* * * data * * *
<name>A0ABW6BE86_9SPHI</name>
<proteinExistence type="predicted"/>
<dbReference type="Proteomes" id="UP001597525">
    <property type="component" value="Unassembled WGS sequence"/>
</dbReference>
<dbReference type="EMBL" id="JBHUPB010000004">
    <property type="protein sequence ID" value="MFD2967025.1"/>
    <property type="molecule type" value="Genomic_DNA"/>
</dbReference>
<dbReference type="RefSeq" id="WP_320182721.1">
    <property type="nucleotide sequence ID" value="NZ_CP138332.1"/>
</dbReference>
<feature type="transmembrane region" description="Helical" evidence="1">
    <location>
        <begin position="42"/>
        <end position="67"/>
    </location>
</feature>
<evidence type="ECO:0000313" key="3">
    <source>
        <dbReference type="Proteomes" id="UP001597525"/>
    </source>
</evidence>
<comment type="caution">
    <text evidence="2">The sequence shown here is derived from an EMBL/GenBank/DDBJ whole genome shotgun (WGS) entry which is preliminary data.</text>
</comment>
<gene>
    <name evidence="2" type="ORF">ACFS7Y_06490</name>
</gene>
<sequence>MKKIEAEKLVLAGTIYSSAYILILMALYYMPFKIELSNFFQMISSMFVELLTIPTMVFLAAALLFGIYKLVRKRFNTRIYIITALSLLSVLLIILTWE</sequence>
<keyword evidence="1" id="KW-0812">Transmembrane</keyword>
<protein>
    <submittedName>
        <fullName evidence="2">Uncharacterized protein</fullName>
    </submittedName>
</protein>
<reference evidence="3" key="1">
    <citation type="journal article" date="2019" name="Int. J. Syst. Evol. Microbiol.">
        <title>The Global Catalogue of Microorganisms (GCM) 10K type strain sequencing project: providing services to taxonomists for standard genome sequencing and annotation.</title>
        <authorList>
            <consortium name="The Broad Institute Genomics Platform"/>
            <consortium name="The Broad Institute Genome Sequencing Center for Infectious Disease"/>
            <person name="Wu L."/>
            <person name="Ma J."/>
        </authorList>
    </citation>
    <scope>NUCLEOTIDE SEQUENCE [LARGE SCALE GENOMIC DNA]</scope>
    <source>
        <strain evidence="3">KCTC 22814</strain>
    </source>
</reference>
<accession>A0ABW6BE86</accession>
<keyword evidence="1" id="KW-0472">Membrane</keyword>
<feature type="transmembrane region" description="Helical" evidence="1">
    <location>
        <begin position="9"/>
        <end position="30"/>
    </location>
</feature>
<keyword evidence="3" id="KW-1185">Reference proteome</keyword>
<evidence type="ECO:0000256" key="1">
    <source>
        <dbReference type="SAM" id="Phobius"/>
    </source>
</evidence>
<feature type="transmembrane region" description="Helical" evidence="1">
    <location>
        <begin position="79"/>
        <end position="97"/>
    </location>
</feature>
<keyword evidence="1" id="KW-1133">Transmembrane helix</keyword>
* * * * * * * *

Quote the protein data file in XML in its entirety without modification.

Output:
<name>A0ABW6BE86_9SPHI</name>
<proteinExistence type="predicted"/>
<dbReference type="Proteomes" id="UP001597525">
    <property type="component" value="Unassembled WGS sequence"/>
</dbReference>
<dbReference type="EMBL" id="JBHUPB010000004">
    <property type="protein sequence ID" value="MFD2967025.1"/>
    <property type="molecule type" value="Genomic_DNA"/>
</dbReference>
<dbReference type="RefSeq" id="WP_320182721.1">
    <property type="nucleotide sequence ID" value="NZ_CP138332.1"/>
</dbReference>
<feature type="transmembrane region" description="Helical" evidence="1">
    <location>
        <begin position="42"/>
        <end position="67"/>
    </location>
</feature>
<evidence type="ECO:0000313" key="3">
    <source>
        <dbReference type="Proteomes" id="UP001597525"/>
    </source>
</evidence>
<comment type="caution">
    <text evidence="2">The sequence shown here is derived from an EMBL/GenBank/DDBJ whole genome shotgun (WGS) entry which is preliminary data.</text>
</comment>
<gene>
    <name evidence="2" type="ORF">ACFS7Y_06490</name>
</gene>
<sequence>MKKIEAEKLVLAGTIYSSAYILILMALYYMPFKIELSNFFQMISSMFVELLTIPTMVFLAAALLFGIYKLVRKRFNTRIYIITALSLLSVLLIILTWE</sequence>
<keyword evidence="1" id="KW-0812">Transmembrane</keyword>
<protein>
    <submittedName>
        <fullName evidence="2">Uncharacterized protein</fullName>
    </submittedName>
</protein>
<reference evidence="3" key="1">
    <citation type="journal article" date="2019" name="Int. J. Syst. Evol. Microbiol.">
        <title>The Global Catalogue of Microorganisms (GCM) 10K type strain sequencing project: providing services to taxonomists for standard genome sequencing and annotation.</title>
        <authorList>
            <consortium name="The Broad Institute Genomics Platform"/>
            <consortium name="The Broad Institute Genome Sequencing Center for Infectious Disease"/>
            <person name="Wu L."/>
            <person name="Ma J."/>
        </authorList>
    </citation>
    <scope>NUCLEOTIDE SEQUENCE [LARGE SCALE GENOMIC DNA]</scope>
    <source>
        <strain evidence="3">KCTC 22814</strain>
    </source>
</reference>
<accession>A0ABW6BE86</accession>
<keyword evidence="1" id="KW-0472">Membrane</keyword>
<feature type="transmembrane region" description="Helical" evidence="1">
    <location>
        <begin position="9"/>
        <end position="30"/>
    </location>
</feature>
<keyword evidence="3" id="KW-1185">Reference proteome</keyword>
<evidence type="ECO:0000256" key="1">
    <source>
        <dbReference type="SAM" id="Phobius"/>
    </source>
</evidence>
<feature type="transmembrane region" description="Helical" evidence="1">
    <location>
        <begin position="79"/>
        <end position="97"/>
    </location>
</feature>
<keyword evidence="1" id="KW-1133">Transmembrane helix</keyword>